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I am performing some operations on a QString to trim it down, but I don't want to affect the original string. I am new to Qt and am confused about the proper way to use the various QString functions, since some are const, and others are not. So far, this is what I have:

// this needs to be const so it doesn't get modified.
// code later on is depending on this QString being unchanged
const QString string = getString();

The methods I need to call are QString::simplified(), QString::remove(), and QString::trimmed(). The confusing part is what is the correct way to do this given that simplified() and trimmed() are const, but remove() is not. Keeping in mind that I to copy the original and make modifications directly to the copy, this is what I have:

// simplified() is a const function but no problem because I want a copy of it
QString copy = string.simplified(); 

// remove is non-const so it operates on the handle object, which is what I want
copy.remove( "foo:", Qt::CaseInsensitive );

// trimmed() is const, but I want it to affect the original
copy = copy.trimmed();

Is using copy = copy.trimmed() the right way to handle this case? Will this accomplish my goal of having copy be trimmed() for the next usage? Is there a better (more elegant, more efficient, more Qtish) way to do this?

I have checked the QString Qt Documentation and was not able to satisfactorily answer these questions.

share|improve this question
    
From qt-project.org/doc/qt-4.8/qstring.html#simplified it looks like once you use QString::simplified() you would not also need to use QString::trimmed(). –  E.M. Apr 12 '13 at 19:10
    
@E.M. I need to remove any whitespace that was between "foo:" and the next piece of text. After the call to QString::simplified() that should be limited to one space, but nonetheless I need that space removed. I could call QString::remove() first, but that would mess up my original instead of getting me a copy :-O –  Freedom_Ben Apr 12 '13 at 19:13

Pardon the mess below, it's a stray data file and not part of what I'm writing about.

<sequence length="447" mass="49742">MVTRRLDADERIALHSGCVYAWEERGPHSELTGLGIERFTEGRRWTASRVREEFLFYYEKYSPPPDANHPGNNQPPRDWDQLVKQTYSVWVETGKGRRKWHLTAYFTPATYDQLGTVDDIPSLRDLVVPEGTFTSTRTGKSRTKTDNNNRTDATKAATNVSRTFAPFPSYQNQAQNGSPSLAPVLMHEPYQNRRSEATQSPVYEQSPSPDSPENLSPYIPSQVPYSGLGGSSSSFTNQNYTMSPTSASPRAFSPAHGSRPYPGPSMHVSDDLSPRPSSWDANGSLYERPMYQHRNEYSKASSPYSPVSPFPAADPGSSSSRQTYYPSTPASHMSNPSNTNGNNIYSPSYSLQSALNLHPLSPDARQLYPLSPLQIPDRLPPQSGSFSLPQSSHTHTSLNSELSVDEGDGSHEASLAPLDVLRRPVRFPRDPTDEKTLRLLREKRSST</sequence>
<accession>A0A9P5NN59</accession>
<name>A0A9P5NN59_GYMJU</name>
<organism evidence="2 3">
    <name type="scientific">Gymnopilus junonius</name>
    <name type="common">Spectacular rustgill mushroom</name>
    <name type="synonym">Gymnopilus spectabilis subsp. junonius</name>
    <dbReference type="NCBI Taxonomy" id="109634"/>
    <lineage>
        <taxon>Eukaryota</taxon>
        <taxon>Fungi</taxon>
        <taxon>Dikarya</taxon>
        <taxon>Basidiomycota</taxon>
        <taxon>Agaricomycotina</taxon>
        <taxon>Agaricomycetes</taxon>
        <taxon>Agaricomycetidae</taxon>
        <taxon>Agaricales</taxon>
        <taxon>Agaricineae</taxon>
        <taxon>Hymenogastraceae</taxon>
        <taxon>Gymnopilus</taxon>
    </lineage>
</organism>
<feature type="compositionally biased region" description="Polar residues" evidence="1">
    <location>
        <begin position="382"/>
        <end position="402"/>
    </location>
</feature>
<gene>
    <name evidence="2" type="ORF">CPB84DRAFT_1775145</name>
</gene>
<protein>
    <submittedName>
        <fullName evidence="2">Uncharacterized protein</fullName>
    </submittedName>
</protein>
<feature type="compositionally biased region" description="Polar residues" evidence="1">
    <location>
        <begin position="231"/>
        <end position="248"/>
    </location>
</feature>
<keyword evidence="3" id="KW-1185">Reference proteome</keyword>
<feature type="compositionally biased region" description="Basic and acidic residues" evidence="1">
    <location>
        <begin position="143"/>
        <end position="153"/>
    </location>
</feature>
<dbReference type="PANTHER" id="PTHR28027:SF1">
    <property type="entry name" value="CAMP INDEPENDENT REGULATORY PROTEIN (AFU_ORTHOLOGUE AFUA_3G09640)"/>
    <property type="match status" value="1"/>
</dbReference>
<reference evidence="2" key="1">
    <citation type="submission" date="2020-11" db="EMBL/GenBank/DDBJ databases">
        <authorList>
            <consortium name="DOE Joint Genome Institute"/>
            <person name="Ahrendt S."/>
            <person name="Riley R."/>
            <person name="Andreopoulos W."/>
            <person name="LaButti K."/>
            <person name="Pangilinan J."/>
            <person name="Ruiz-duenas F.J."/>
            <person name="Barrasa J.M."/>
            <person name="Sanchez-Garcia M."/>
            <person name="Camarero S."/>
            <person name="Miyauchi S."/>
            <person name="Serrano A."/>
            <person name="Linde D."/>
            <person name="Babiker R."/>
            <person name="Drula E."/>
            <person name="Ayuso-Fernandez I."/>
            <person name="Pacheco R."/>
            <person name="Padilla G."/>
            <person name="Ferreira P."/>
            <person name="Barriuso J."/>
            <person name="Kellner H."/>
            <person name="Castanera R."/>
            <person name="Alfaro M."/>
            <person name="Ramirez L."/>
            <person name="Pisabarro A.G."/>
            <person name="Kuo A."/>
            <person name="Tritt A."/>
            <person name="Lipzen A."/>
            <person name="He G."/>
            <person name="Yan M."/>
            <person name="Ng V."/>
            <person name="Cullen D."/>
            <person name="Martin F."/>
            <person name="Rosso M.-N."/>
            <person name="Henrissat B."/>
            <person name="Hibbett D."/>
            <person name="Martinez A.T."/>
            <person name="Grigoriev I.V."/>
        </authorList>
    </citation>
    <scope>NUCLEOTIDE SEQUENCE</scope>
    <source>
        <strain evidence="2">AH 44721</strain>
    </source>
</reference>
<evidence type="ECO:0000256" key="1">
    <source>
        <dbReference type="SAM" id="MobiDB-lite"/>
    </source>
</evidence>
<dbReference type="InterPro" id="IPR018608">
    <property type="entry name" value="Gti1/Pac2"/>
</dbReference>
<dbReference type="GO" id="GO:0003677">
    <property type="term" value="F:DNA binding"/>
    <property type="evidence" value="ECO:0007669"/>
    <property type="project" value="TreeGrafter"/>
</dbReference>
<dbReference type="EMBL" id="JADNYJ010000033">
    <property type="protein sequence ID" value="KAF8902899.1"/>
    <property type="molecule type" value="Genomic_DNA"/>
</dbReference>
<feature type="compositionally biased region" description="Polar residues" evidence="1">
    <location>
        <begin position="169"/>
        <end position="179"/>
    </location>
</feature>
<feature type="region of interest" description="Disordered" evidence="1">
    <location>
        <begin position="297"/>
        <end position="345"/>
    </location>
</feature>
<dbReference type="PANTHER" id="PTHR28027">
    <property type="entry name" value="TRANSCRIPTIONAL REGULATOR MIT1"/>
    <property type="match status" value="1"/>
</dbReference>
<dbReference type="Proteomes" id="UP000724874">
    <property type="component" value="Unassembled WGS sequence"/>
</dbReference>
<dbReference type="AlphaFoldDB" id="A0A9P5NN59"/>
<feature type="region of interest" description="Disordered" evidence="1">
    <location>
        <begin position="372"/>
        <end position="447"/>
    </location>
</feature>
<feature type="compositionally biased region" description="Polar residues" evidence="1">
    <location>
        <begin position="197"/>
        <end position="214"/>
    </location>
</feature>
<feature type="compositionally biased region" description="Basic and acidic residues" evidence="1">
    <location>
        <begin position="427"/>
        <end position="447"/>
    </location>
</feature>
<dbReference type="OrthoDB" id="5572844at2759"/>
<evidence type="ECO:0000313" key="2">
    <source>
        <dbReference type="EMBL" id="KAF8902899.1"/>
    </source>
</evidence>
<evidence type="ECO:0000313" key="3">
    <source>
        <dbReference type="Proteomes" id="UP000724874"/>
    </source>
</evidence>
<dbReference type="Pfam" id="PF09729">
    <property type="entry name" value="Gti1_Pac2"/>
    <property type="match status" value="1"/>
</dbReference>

Ah, yeah I see what you mean. –  E.M. Apr 12 '13 at 21:28

1 Answer 1

up vote 2 down vote accepted

I think the answer is simply for optimization reasons.

Behind the scenes, QString uses implicit sharing (copy-on-write) to reduce memory usage and to avoid the needless copying of data. This also helps reduce the inherent overhead of storing 16-bit characters instead of 8-bit characters.

Often times I'll tack on a few different ones when they are returning a reference to the modified string to get an end result. (The more elegant way...)

For example:

QString str = " Hello   World\n!";
QString str2 = str.toLower().trimmed().simplified();
if(str2.contains("world !"))
{
    qDebug() << str2 << "contains \"world !\"";
}

Here is more on implicit sharing:

http://qt-project.org/doc/qt-4.8/implicit-sharing.html

Hope that helps.

share|improve this answer
    
I suppose optimization issues makes sense, since implicit sharing would not necessarily work with QString::remove(), but it will always work with QString::trimmed(). On the other hand, if that were true then QString::simplified() would not be const, since implicit sharing may not work. Not a bad theory though, very likely could be the reason. Thanks! –  Freedom_Ben Apr 12 '13 at 22:03
    
Would it be appropriate to say str = str.toLower().trimmed().simplified();? –  Freedom_Ben Apr 13 '13 at 3:25
    
That would work, too. –  phyatt Apr 13 '13 at 18:44

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